Ms. Thomas's compositions have been performed at several festivals, including the International Festival Donne in Musica in Italy, the Bergen International Festival in Norway, International Congresses on Women in Music in England and Spain, the Oregon Bach Festival, the Alliance World Festival of Women's Singing, and the Goodwill Arts Festival in the United States. Her compositions are also regularly broadcast on radio and television throughout the United States, Europe, and Latin America. Her choral works are performed by groups such as The Hilliard Ensemble and have been praised as "superb work of the utmost sensitivity and beauty."

Anne Tomlinson

Anne Tomlinson, Artistic Director of the Los Angeles Children's Chorus, conducts the Concert Choir and Chamber Singers and is responsible for the educational and artistic development of the Chorus. She is also Children's Chorus Mistress for Los Angeles Opera. Over the last ten years, she has prepared children for major operatic works including the world premiere of Tobias Picker's children's opera Fantastic Mr. Fox, based upon the story by Roald Dahl. In these productions, Tomlinson has worked with Placido Domingo, Andrew Litton, and Julius Rudel, among others. She has also prepared children's choirs for Los Angeles Philharmonic performances of Stavinsky's Persephone, John Adams' El Nino, Mahler's Symphony No. 3, Orff's Carmina Burana, and a fully staged production of Bernstein's Mass at the Hollywood Bowl in the summer of 2004. Los Angeles Master Chorale presentations include Orff's Carmina Burana under the direction of Grant Gershon and Paul Salamunovich. Live broadcasts include the January 2005 Chamber Singers performance on NPR's nationally syndicated radio program, "From the Top."

Donald L. Trott

Donald Trott received his Bachelor of Music Education degree cum laude from Westminster Choir College in Princeton, New Jersey. He obtained both the Master of Music degree and Doctor of Musical Arts degree in choral conducting from the University of Oklahoma under the guidance of Dennis Shrock. Following degree work he taught at Lawton Senior High School in Lawton, Oklahoma, Rogers State College (now Rogers University) in Calremore, Oklahoma, and Longwood College (now Longwood University) in Farmville, Virginia.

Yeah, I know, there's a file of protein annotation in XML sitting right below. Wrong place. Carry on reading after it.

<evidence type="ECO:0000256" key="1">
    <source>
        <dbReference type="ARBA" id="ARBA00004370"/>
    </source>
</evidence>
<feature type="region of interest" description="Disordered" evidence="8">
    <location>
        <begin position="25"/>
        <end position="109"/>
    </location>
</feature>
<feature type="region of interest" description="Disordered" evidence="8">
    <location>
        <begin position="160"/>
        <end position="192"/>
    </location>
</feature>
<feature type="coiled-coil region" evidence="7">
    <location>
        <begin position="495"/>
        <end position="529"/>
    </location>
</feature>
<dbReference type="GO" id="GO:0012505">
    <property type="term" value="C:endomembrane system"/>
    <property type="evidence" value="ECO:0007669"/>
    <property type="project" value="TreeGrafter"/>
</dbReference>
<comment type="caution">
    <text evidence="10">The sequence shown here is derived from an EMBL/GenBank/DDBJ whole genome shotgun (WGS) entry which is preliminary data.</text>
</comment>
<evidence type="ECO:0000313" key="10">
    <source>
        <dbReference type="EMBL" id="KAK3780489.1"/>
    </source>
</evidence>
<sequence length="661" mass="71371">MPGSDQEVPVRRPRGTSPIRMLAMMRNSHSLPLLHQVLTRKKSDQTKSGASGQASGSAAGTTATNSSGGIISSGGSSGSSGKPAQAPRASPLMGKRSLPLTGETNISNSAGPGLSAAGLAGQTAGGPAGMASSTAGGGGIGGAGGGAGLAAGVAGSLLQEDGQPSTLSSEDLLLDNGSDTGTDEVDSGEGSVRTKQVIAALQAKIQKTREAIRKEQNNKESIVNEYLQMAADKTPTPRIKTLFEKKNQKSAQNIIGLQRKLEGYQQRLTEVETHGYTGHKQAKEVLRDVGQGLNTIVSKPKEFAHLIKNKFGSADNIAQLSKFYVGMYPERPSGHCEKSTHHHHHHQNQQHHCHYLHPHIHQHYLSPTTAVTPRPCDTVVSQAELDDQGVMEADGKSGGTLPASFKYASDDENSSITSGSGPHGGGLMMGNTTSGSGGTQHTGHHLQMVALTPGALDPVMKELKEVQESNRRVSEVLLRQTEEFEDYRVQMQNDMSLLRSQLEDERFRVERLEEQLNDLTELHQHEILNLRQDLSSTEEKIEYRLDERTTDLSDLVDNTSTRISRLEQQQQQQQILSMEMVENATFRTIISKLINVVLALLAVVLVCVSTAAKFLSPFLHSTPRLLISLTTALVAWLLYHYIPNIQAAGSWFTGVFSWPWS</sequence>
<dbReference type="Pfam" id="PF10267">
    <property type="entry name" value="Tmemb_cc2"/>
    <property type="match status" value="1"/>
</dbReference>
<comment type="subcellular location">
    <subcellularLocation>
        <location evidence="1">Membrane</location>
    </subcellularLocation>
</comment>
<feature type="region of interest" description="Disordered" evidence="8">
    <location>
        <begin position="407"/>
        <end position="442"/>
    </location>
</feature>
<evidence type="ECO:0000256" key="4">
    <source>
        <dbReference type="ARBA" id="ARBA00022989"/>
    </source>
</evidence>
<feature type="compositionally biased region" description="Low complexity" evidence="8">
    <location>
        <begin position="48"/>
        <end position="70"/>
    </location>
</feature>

His research in performance practice of the late eighteenth century resulted in two articles published in the Choral Journal and two lectures at regional and national College Music Society conventions. More recently he produced a third article for the Choral Journal based on interviews with Alexander Bernstein, son of Leonard Bernstein. His most recent publication is a monograph sponsored and published by ACDA.

Dr. Gail Walton

Gail Walton held the position of Director of Music at the Basilica of the Sacred Heart at the University of Notre Dame from 1988 until her death in 2010 after a long battle with leukemia.

Dr. Walton holds degrees from Westminster Choir College and the Eastman School of Music, where she earned the Doctor of Musical Arts degree in Organ Performance. The Eastman School also awarded her the prestigious Performer's Certificate in Organ. She has studied with David Craighead, Russell Saunders, William Hays and Andre Marchal.

Dr. Walton has performed throughout the Midwestern United States and in the summer of 1991 played concerts in the German cities of Bonn, Heidenheim, Mainz and Rottenburg/Neckar. In the summer of 1995 she took the Notre Dame Liturgical Choir on a tour of Italy, including appearances in Florence, Milan, Assisi and Rome.